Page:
Retirement is a reward for a life well-lived. It is not a punishment. And no part of it should ever feel that way. Unfortunately, for all too many seniors, that is exactly what their latter years have become. They are punished by so many things including the following:
- Loss of vision
- Loss of hearing
- Loss of mobility
- Income that feels more broken than fixed
- Aches and pains
- Children that don’t visit or call
- Death of friends
- Healthcare expenses
- Loss of independence
This is not how it was supposed to turn out. The brochure showed octogenarians waterskiing out on the Florida Keys. There was no mention of the bland oatmeal or the lady down the hall who is convinced she is Queen Elizabeth. They never warn you of how painful the feeling of betrayal is when the kids take away your car keys and cut up your driver’s license.
For many, the worst indignity is being told they can no longer live independently. They have to sell the family home and move into a retirement facility. The choices range from upscale retirement communities for the rich and famous to full-on nursing homes that barely pass inspection on a good day.
When it is time for your mother to face this unwelcome moment in her life, it is up to you to make sure she is happy and well cared for in her golden years. Here are a few things to look for when reviewing communities:
Some seniors could teach you a thing or two about technology. After all, they were once young and enjoyed learning new things. As we get older, we lose a little of the enthusiasm we once had for learning new things. We need things in our lives that are predictable and reliable and that make us feel competent and not helpless.
Something as simple as a TV remote can make all the difference in how a senior feels about watching television. Check to see that the retirement home TV is large enough to enjoy and easy to use for people who don’t want to be overwhelmed by the tech.
At the same time, you want them to have all the tech necessities of the modern day like computers and modern phones for communicating with the outside world and easy access to social media. Human connection is one of the most precious gifts for seniors. Make sure they can easily connect with all the classic entertainment they love, and all the new friends they are yet to make.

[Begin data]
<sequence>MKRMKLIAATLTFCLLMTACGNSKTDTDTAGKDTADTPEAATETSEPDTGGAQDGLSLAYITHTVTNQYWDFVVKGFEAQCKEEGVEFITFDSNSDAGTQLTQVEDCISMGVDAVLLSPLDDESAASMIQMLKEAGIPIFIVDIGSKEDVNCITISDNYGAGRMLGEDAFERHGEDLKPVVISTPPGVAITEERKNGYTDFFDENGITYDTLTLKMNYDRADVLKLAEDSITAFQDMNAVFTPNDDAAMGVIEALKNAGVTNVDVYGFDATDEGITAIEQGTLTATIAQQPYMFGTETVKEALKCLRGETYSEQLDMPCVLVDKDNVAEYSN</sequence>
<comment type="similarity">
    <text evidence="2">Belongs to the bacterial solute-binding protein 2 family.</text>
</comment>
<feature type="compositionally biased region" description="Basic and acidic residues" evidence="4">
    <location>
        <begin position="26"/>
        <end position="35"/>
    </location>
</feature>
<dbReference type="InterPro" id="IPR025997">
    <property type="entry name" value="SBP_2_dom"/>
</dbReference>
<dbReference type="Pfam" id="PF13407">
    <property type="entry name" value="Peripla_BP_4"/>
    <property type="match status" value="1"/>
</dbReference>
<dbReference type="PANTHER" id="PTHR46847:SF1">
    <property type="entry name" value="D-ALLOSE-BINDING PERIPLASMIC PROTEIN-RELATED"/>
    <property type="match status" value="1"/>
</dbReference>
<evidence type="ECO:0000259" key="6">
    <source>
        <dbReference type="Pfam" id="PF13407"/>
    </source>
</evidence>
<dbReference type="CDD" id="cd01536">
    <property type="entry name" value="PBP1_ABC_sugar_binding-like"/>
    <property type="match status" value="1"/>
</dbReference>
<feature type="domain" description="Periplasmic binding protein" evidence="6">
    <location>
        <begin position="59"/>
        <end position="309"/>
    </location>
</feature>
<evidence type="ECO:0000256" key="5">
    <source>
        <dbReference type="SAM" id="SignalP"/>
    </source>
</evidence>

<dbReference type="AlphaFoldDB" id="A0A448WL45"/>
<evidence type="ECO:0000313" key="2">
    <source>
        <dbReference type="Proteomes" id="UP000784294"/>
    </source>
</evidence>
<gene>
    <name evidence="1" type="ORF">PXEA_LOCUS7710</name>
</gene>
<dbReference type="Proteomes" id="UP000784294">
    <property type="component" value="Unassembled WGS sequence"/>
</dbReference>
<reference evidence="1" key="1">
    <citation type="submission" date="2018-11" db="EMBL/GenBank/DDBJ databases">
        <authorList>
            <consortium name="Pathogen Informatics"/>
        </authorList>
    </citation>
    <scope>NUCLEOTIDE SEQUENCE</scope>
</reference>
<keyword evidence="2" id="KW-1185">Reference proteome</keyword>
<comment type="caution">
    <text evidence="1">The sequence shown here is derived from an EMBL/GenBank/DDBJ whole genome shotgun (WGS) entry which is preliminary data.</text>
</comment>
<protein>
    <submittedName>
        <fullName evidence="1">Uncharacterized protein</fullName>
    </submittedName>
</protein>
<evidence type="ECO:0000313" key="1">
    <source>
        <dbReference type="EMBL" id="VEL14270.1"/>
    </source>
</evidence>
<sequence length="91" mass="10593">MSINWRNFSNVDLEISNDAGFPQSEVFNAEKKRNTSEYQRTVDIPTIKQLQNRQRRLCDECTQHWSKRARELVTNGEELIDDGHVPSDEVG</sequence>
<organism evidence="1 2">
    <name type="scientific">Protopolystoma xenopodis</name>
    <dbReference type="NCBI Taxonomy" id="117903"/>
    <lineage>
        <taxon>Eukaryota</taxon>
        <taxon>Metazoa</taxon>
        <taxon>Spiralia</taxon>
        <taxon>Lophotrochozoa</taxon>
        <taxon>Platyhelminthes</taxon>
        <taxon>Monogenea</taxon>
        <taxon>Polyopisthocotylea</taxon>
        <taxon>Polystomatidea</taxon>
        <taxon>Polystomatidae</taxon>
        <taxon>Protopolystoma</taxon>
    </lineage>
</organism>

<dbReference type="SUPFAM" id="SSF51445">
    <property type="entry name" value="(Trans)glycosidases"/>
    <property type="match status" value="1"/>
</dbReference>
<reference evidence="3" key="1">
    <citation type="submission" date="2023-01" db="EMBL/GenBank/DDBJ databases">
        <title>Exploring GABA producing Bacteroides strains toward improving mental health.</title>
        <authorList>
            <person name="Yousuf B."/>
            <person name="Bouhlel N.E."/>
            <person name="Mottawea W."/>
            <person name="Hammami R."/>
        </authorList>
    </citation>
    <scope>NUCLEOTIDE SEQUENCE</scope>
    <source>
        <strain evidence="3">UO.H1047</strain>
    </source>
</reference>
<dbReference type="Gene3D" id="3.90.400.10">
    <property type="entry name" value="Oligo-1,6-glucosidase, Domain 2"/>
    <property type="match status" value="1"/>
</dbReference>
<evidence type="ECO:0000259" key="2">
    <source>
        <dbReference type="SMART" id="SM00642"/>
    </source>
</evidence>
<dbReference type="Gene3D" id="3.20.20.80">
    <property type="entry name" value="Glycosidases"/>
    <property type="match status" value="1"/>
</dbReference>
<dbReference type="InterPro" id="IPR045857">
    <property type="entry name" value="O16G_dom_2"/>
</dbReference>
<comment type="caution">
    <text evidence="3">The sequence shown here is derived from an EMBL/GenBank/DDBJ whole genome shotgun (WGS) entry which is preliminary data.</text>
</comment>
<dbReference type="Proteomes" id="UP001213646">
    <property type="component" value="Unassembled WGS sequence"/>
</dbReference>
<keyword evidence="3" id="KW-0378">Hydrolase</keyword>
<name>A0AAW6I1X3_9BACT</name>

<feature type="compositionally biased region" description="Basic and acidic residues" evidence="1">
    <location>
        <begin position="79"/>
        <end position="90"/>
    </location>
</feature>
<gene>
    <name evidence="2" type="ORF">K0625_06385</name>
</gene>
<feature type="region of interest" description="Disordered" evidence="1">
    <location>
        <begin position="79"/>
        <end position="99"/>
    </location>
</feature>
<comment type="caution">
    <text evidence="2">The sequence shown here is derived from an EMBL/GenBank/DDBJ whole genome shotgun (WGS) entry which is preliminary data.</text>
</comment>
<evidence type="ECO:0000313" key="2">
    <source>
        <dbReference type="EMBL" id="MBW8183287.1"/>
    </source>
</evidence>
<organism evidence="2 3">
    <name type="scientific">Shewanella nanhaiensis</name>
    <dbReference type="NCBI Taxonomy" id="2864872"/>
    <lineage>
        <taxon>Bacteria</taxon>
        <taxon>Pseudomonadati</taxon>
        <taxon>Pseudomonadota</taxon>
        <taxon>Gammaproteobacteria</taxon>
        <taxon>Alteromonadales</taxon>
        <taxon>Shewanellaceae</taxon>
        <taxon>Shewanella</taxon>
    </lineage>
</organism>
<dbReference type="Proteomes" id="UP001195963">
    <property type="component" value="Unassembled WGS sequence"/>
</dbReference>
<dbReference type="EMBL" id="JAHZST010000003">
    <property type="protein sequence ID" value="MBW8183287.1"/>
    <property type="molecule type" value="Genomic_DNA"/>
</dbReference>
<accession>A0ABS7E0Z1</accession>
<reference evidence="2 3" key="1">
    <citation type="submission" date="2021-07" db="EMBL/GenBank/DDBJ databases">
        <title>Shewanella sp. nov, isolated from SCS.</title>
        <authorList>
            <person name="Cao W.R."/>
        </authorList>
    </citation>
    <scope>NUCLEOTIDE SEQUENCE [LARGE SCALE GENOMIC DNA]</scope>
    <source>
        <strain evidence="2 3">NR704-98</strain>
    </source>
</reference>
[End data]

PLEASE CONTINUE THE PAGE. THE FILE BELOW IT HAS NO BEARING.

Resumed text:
Options for Special Dietary Needs
Special diets are a fact of life. You don’t have to be a senior to know what it is like to be locked out of some of the greatest, gastronomic delights the world has to offer due to a food allergy. Some people can’t have nuts, or berries, or bread, or cheese, or… The list goes on. It is not enough to know that the kitchen serves healthy options. That should be a given. The kitchen needs to be flexible enough to offer options for special needs eaters. If they can’t do that, you need to keep looking.
Loneliness is not just a matter of feeling sad. Loneliness kills. The pandemic didn’t create that fact. It just exposed it. Visitations are still somewhat dicey due to the danger of non-symptomatic spread to a vulnerable population that remains largely unvaccinated. That means the retirement community will need to make up for it by offering a strong sense of community and the ability for residents to keep in touch with loved ones. Be sure they have the bandwidth to handle things like FaceTime calls.
You want a place that offers a variety of social activities that keep the residents not just entertained, but engaged. While they long for the familiar to give them a sense of grounding, they still want to learn. Look for retirement communities that offer classes for things like learning a new language, or yoga, or pottery. Make sure that mental engagement goes along with social engagement.
No one wants to leave their mother at a retirement community. But many seniors would rather be at a retirement facility than feel like a burden to their children. If you are in the position of searching for the perfect retirement community, see to it there is a suitable tech offering, special diet options, and a strong sense of community for mental and social stimulation